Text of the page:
Friday Faxline: Issue 515
Independence Day: A cause for national celebration
Big cities and small towns across the nation celebrated the 231st anniversary of America's founding this week. In Washington, an estimated 300,000 gathered to watch the city's festivities, which included a parade along Constitution Avenue, the "Capitol Fourth" concert on the steps of the U.S. Capitol Building, and an evening fireworks display on the National Mall. I always cherish the Fourth of July, because it is as much a celebration of America itself as it is a celebration of the particular day we declared our freedom. At its core, America is an idea - an idea that men and women can live in freedom, and come together to govern themselves through representative democracy. And for 231 years now, this grand idea has provided the foundation for one of the most free and prosperous nations in history. It truly is something worth celebrating and giving thanks for each year.
Bush-Putin meeting produces mixed results
President Bush hosted Russian President Vladimir Putin at his family's home in Kennebunkport, Maine earlier this week. The two leaders met to discuss a number of issues, including U.S. plans for building a missile defense shield in Europe. While both leaders expressed appreciation for the chance to have a frank discussion of the issues, no final agreement was reached over the missile shield. Bush and Putin both made it a point, however, to express appreciation for one another as part of an effort to dispel talk of an increasingly chilly relationship between their two countries. I was glad to see positive engagement between the two leaders, but I believe America must be careful not to turn a blind eye to the emerging pattern of human rights abuses in Russia. We should look for ways to work with the Russians on things like missile defense, but we must also hold them accountable for their backtracking on freedom and individual rights.
Battles loom on the budget horizon
Congress was not in session this week, which means most Members of Congress were back in their home states and districts to be with constituents and participate in local Independence Day festivities. They will all return to Capitol Hill next week, where the effort to pass the 12 annual appropriations bills will dominate much of the agenda for the coming month. So far, the spending process appears to be headed for a showdown between Democrats in Congress and President Bush. Despite Presidential veto threats for spending bills that exceed the budget or weaken current pro-life provisions, House Democrats have already passed several budget-busting spending bills that also weaken existing pro-life policies. Because Democrats don't have enough votes to override a veto, they will eventually have to work to find a compromise with the President. But until then, you can expect to see the White House and Congress do battle over spending.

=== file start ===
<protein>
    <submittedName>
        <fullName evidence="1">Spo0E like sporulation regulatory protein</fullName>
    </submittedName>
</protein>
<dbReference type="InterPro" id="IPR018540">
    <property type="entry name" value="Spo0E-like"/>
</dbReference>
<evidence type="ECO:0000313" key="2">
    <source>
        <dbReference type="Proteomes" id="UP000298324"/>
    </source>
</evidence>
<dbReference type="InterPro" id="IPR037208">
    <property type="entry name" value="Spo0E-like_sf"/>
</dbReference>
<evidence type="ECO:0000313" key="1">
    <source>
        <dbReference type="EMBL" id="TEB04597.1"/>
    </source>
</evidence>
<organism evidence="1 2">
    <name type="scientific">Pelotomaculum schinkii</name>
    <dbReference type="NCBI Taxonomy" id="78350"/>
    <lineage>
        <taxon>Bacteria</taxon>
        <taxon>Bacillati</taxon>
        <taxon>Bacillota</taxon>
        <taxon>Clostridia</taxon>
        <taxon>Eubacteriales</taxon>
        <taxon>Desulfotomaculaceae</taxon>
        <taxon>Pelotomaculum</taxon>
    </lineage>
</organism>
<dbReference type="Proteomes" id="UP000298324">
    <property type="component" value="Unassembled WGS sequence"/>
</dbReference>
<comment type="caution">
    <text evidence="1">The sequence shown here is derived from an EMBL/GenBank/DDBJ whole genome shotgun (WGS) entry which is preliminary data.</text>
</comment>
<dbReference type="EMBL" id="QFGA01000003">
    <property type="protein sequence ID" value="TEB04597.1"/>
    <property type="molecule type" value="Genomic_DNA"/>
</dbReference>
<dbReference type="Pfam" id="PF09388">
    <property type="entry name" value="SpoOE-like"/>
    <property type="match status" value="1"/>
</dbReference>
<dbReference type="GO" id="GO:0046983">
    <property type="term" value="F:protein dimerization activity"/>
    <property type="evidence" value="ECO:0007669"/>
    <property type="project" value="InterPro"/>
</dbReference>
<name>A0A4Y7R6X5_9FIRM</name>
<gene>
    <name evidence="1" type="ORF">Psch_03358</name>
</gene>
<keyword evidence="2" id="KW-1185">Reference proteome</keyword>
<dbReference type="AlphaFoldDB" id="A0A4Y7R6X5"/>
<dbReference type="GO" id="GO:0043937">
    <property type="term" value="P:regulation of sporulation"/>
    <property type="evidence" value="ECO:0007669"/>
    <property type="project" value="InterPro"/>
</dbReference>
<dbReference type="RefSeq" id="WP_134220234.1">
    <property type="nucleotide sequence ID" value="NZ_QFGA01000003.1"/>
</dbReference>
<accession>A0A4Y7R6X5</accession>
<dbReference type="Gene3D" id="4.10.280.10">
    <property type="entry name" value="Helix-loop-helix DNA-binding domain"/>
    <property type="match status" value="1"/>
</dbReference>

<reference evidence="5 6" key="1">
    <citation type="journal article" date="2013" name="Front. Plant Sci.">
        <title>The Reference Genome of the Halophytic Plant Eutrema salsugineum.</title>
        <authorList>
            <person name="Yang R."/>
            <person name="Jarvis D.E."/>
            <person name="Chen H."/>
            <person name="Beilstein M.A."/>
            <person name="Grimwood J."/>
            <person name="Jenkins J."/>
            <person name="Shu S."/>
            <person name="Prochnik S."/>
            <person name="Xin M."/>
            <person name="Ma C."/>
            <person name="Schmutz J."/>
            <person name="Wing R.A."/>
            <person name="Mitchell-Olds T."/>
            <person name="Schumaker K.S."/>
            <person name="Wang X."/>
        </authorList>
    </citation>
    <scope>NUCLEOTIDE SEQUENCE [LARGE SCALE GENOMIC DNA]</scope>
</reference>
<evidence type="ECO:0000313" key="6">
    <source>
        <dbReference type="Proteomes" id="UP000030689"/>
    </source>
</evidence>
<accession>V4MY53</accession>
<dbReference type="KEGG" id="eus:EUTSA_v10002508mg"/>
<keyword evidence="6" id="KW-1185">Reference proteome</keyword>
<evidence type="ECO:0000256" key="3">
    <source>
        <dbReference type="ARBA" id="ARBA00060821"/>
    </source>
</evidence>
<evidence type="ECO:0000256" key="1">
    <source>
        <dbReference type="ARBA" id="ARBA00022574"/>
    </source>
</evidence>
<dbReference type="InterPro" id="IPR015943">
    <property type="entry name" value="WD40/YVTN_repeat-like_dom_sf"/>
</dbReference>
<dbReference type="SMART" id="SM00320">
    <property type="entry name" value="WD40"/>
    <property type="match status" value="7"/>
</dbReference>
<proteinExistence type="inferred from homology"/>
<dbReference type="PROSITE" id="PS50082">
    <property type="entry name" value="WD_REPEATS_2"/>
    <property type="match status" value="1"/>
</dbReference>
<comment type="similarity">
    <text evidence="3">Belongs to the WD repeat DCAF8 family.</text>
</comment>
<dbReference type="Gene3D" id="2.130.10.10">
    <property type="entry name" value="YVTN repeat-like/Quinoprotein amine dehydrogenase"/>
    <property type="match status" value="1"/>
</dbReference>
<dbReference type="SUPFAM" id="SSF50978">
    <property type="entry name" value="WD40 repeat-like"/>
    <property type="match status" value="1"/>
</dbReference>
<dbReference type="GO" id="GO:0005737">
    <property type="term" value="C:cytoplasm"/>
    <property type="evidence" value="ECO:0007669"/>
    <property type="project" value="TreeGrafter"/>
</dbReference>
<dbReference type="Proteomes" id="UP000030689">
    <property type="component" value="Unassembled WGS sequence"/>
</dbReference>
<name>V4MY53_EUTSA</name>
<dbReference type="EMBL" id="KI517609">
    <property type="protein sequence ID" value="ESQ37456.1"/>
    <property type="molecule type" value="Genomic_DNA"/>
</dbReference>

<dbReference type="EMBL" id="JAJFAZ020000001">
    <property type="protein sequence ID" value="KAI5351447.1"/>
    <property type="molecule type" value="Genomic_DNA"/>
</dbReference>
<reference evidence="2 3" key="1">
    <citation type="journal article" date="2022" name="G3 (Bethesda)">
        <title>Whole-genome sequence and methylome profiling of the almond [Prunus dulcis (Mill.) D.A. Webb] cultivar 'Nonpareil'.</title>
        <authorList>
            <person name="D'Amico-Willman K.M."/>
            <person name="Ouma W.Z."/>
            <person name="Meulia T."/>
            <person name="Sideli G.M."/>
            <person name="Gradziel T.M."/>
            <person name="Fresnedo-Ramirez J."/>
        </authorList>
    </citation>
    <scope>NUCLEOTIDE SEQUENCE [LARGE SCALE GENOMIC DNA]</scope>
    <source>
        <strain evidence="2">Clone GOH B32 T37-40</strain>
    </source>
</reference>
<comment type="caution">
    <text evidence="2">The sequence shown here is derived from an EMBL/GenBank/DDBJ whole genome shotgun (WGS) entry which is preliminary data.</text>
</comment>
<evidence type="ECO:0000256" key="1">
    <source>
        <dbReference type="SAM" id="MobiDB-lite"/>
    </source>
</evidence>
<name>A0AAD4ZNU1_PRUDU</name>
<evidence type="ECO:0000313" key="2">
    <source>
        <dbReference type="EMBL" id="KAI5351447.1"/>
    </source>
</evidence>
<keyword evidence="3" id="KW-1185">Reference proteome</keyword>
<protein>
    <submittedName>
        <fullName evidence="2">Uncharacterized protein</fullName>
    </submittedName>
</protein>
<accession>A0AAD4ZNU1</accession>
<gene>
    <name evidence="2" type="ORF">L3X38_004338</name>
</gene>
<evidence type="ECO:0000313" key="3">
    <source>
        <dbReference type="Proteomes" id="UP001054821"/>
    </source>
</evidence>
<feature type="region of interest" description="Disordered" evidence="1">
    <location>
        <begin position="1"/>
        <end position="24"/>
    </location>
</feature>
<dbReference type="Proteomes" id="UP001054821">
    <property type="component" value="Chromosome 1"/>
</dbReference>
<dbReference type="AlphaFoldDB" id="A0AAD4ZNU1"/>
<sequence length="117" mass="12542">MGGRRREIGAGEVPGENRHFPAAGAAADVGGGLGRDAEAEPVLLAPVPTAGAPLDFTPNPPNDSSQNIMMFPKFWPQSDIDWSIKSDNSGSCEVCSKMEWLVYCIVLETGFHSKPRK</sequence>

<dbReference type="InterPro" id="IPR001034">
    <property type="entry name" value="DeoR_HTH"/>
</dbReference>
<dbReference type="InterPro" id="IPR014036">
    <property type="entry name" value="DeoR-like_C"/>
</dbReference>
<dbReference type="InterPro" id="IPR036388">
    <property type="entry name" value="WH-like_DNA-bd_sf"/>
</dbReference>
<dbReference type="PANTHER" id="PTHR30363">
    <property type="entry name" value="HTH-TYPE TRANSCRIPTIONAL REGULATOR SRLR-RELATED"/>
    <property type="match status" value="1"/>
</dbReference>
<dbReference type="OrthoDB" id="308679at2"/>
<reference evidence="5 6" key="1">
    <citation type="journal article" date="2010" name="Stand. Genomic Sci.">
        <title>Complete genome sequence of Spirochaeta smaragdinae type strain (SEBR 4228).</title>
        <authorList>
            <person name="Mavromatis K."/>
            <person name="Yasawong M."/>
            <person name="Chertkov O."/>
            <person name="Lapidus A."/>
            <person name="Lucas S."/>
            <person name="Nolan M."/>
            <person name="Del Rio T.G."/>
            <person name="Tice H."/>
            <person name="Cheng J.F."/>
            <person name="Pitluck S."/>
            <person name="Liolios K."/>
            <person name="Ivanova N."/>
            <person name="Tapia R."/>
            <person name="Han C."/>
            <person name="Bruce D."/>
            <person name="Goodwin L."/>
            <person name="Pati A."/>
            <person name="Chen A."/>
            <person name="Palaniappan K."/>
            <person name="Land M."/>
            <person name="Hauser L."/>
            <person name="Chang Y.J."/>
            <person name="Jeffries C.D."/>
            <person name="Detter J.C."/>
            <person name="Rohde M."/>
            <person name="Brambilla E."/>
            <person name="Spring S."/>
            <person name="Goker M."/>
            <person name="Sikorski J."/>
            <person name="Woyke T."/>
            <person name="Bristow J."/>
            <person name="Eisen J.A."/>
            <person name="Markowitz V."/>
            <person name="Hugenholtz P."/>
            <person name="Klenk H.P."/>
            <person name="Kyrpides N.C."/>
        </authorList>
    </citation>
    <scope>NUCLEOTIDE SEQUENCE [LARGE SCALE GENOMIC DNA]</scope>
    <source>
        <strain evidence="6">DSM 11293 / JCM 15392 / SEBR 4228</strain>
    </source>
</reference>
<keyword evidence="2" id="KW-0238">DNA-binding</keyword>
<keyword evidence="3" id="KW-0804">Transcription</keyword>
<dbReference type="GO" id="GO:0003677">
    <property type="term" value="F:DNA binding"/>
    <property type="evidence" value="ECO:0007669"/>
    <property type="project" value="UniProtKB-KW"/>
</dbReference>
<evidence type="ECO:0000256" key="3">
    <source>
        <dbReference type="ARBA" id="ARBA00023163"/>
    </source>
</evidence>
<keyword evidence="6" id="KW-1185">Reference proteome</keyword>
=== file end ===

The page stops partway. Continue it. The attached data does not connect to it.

Job growth continues
Today, the Bureau of Labor Statistics released new job numbers: 132,000 jobs created in June. Since August 2003, more than 8.2 million jobs have been created, with more than 2 million jobs created over the twelve months ending in June. Our economy has now added jobs for 46 straight months, and the unemployment rate remains low at 4.5 percent. Allowing Americans to keep more of their hard-earned money plays an important role in these job gains and the larger economic growth that we've experienced for nearly four straight years now. Unfortunately, Congressional Democrats have proposed the largest tax increase in American history as part of their budget. I have cosponsored H.R. 2734, the Tax Increase Prevention Act, to prevent this tax increase from happening. Continued job growth is something we all want to see, but passing historic tax hikes is not the way to achieve it.
Quote of the Week
"The 4th of July was celebrated with joy and festivity and at night there was a grand exhibition of fireworks and the city was beautifully illuminated. Thus may that glorious and memorable day be celebrated through America by the sons of freedom, from age to age till time shall be no more."
- Excerpt from a Philadelphia newspaper account of the city's 1777 Fourth of July celebration.